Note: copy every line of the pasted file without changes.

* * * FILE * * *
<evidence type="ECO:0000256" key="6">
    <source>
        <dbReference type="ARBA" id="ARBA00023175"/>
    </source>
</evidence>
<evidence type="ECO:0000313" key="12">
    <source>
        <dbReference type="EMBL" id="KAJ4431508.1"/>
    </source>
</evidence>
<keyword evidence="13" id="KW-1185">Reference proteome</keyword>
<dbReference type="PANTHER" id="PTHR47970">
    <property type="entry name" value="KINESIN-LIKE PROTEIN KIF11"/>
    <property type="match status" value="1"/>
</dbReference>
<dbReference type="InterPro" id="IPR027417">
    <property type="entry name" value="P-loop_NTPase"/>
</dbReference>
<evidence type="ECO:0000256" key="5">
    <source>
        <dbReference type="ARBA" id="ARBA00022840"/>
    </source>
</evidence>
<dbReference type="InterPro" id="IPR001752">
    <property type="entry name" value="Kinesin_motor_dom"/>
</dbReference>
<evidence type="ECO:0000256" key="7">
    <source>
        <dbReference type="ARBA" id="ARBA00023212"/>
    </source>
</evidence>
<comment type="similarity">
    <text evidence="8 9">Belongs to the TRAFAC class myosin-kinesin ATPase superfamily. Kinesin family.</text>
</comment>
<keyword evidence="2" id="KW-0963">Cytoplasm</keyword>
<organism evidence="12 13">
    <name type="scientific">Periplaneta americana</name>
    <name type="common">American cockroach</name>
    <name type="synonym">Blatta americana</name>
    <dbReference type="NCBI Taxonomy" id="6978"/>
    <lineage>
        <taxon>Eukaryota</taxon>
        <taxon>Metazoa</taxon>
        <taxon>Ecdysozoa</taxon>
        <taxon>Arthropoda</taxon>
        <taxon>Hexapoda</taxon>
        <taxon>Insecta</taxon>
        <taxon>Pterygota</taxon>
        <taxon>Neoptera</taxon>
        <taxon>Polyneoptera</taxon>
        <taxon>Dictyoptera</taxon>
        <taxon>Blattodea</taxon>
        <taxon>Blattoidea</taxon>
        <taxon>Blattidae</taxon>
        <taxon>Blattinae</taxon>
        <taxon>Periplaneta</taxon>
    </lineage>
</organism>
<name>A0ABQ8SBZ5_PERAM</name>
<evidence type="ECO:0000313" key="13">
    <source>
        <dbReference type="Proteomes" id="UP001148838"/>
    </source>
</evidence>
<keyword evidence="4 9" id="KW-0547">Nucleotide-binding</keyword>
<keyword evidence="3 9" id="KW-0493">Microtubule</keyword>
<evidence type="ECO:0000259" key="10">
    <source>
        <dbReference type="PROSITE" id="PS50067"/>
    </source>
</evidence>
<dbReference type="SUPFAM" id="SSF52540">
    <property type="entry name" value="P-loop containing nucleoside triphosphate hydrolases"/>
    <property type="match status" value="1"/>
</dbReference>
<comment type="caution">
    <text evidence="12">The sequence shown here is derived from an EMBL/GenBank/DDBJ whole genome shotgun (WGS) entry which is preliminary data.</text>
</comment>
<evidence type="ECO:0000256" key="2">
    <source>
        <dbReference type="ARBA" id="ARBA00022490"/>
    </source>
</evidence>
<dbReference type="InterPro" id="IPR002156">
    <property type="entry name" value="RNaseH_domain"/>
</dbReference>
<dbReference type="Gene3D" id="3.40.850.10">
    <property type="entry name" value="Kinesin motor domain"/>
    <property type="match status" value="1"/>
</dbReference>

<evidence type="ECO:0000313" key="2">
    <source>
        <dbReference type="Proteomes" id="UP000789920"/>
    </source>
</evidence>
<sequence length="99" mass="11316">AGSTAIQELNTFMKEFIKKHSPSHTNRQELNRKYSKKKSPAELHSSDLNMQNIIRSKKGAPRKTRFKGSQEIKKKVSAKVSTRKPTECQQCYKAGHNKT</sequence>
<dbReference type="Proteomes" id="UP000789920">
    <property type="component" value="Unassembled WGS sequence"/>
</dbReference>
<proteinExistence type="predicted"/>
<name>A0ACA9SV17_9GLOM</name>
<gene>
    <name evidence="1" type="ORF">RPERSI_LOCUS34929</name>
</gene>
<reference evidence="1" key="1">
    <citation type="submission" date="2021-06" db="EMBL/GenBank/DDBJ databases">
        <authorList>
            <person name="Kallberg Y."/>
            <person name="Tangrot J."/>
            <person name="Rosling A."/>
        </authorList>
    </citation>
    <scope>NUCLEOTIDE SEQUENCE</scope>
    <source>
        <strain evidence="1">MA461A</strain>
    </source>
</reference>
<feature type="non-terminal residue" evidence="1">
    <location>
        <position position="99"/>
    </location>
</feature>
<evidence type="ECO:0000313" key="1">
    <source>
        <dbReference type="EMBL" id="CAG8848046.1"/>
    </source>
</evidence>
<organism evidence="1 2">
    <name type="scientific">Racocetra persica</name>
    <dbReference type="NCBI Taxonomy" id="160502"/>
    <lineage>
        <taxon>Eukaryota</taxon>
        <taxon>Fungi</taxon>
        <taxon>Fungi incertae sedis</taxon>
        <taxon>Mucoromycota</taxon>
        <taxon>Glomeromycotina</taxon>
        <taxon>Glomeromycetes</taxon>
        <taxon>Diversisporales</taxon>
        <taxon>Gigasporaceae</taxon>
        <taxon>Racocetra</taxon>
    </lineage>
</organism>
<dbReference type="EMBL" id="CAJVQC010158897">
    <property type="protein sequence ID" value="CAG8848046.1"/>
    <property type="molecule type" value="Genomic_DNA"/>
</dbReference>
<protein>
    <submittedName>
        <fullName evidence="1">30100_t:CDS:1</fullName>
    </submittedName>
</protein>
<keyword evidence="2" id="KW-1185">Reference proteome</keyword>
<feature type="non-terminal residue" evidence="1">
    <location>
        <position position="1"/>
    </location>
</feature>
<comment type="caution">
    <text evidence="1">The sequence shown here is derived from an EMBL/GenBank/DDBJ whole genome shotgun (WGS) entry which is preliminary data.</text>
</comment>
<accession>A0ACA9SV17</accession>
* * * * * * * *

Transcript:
<evidence type="ECO:0000256" key="6">
    <source>
        <dbReference type="ARBA" id="ARBA00023175"/>
    </source>
</evidence>
<evidence type="ECO:0000313" key="12">
    <source>
        <dbReference type="EMBL" id="KAJ4431508.1"/>
    </source>
</evidence>
<keyword evidence="13" id="KW-1185">Reference proteome</keyword>
<dbReference type="PANTHER" id="PTHR47970">
    <property type="entry name" value="KINESIN-LIKE PROTEIN KIF11"/>
    <property type="match status" value="1"/>
</dbReference>
<dbReference type="InterPro" id="IPR027417">
    <property type="entry name" value="P-loop_NTPase"/>
</dbReference>
<evidence type="ECO:0000256" key="5">
    <source>
        <dbReference type="ARBA" id="ARBA00022840"/>
    </source>
</evidence>
<dbReference type="InterPro" id="IPR001752">
    <property type="entry name" value="Kinesin_motor_dom"/>
</dbReference>
<evidence type="ECO:0000256" key="7">
    <source>
        <dbReference type="ARBA" id="ARBA00023212"/>
    </source>
</evidence>
<comment type="similarity">
    <text evidence="8 9">Belongs to the TRAFAC class myosin-kinesin ATPase superfamily. Kinesin family.</text>
</comment>
<keyword evidence="2" id="KW-0963">Cytoplasm</keyword>
<organism evidence="12 13">
    <name type="scientific">Periplaneta americana</name>
    <name type="common">American cockroach</name>
    <name type="synonym">Blatta americana</name>
    <dbReference type="NCBI Taxonomy" id="6978"/>
    <lineage>
        <taxon>Eukaryota</taxon>
        <taxon>Metazoa</taxon>
        <taxon>Ecdysozoa</taxon>
        <taxon>Arthropoda</taxon>
        <taxon>Hexapoda</taxon>
        <taxon>Insecta</taxon>
        <taxon>Pterygota</taxon>
        <taxon>Neoptera</taxon>
        <taxon>Polyneoptera</taxon>
        <taxon>Dictyoptera</taxon>
        <taxon>Blattodea</taxon>
        <taxon>Blattoidea</taxon>
        <taxon>Blattidae</taxon>
        <taxon>Blattinae</taxon>
        <taxon>Periplaneta</taxon>
    </lineage>
</organism>
<name>A0ABQ8SBZ5_PERAM</name>
<evidence type="ECO:0000313" key="13">
    <source>
        <dbReference type="Proteomes" id="UP001148838"/>
    </source>
</evidence>
<keyword evidence="4 9" id="KW-0547">Nucleotide-binding</keyword>
<keyword evidence="3 9" id="KW-0493">Microtubule</keyword>
<evidence type="ECO:0000259" key="10">
    <source>
        <dbReference type="PROSITE" id="PS50067"/>
    </source>
</evidence>
<dbReference type="SUPFAM" id="SSF52540">
    <property type="entry name" value="P-loop containing nucleoside triphosphate hydrolases"/>
    <property type="match status" value="1"/>
</dbReference>
<comment type="caution">
    <text evidence="12">The sequence shown here is derived from an EMBL/GenBank/DDBJ whole genome shotgun (WGS) entry which is preliminary data.</text>
</comment>
<evidence type="ECO:0000256" key="2">
    <source>
        <dbReference type="ARBA" id="ARBA00022490"/>
    </source>
</evidence>
<dbReference type="InterPro" id="IPR002156">
    <property type="entry name" value="RNaseH_domain"/>
</dbReference>
<dbReference type="Gene3D" id="3.40.850.10">
    <property type="entry name" value="Kinesin motor domain"/>
    <property type="match status" value="1"/>
</dbReference>

<evidence type="ECO:0000313" key="2">
    <source>
        <dbReference type="Proteomes" id="UP000789920"/>
    </source>
</evidence>
<sequence length="99" mass="11316">AGSTAIQELNTFMKEFIKKHSPSHTNRQELNRKYSKKKSPAELHSSDLNMQNIIRSKKGAPRKTRFKGSQEIKKKVSAKVSTRKPTECQQCYKAGHNKT</sequence>
<dbReference type="Proteomes" id="UP000789920">
    <property type="component" value="Unassembled WGS sequence"/>
</dbReference>
<proteinExistence type="predicted"/>
<name>A0ACA9SV17_9GLOM</name>
<gene>
    <name evidence="1" type="ORF">RPERSI_LOCUS34929</name>
</gene>
<reference evidence="1" key="1">
    <citation type="submission" date="2021-06" db="EMBL/GenBank/DDBJ databases">
        <authorList>
            <person name="Kallberg Y."/>
            <person name="Tangrot J."/>
            <person name="Rosling A."/>
        </authorList>
    </citation>
    <scope>NUCLEOTIDE SEQUENCE</scope>
    <source>
        <strain evidence="1">MA461A</strain>
    </source>
</reference>
<feature type="non-terminal residue" evidence="1">
    <location>
        <position position="99"/>
    </location>
</feature>
<evidence type="ECO:0000313" key="1">
    <source>
        <dbReference type="EMBL" id="CAG8848046.1"/>
    </source>
</evidence>
<organism evidence="1 2">
    <name type="scientific">Racocetra persica</name>
    <dbReference type="NCBI Taxonomy" id="160502"/>
    <lineage>
        <taxon>Eukaryota</taxon>
        <taxon>Fungi</taxon>
        <taxon>Fungi incertae sedis</taxon>
        <taxon>Mucoromycota</taxon>
        <taxon>Glomeromycotina</taxon>
        <taxon>Glomeromycetes</taxon>
        <taxon>Diversisporales</taxon>
        <taxon>Gigasporaceae</taxon>
        <taxon>Racocetra</taxon>
    </lineage>
</organism>
<dbReference type="EMBL" id="CAJVQC010158897">
    <property type="protein sequence ID" value="CAG8848046.1"/>
    <property type="molecule type" value="Genomic_DNA"/>
</dbReference>
<protein>
    <submittedName>
        <fullName evidence="1">30100_t:CDS:1</fullName>
    </submittedName>
</protein>
<keyword evidence="2" id="KW-1185">Reference proteome</keyword>
<feature type="non-terminal residue" evidence="1">
    <location>
        <position position="1"/>
    </location>
</feature>
<comment type="caution">
    <text evidence="1">The sequence shown here is derived from an EMBL/GenBank/DDBJ whole genome shotgun (WGS) entry which is preliminary data.</text>
</comment>
<accession>A0ACA9SV17</accession>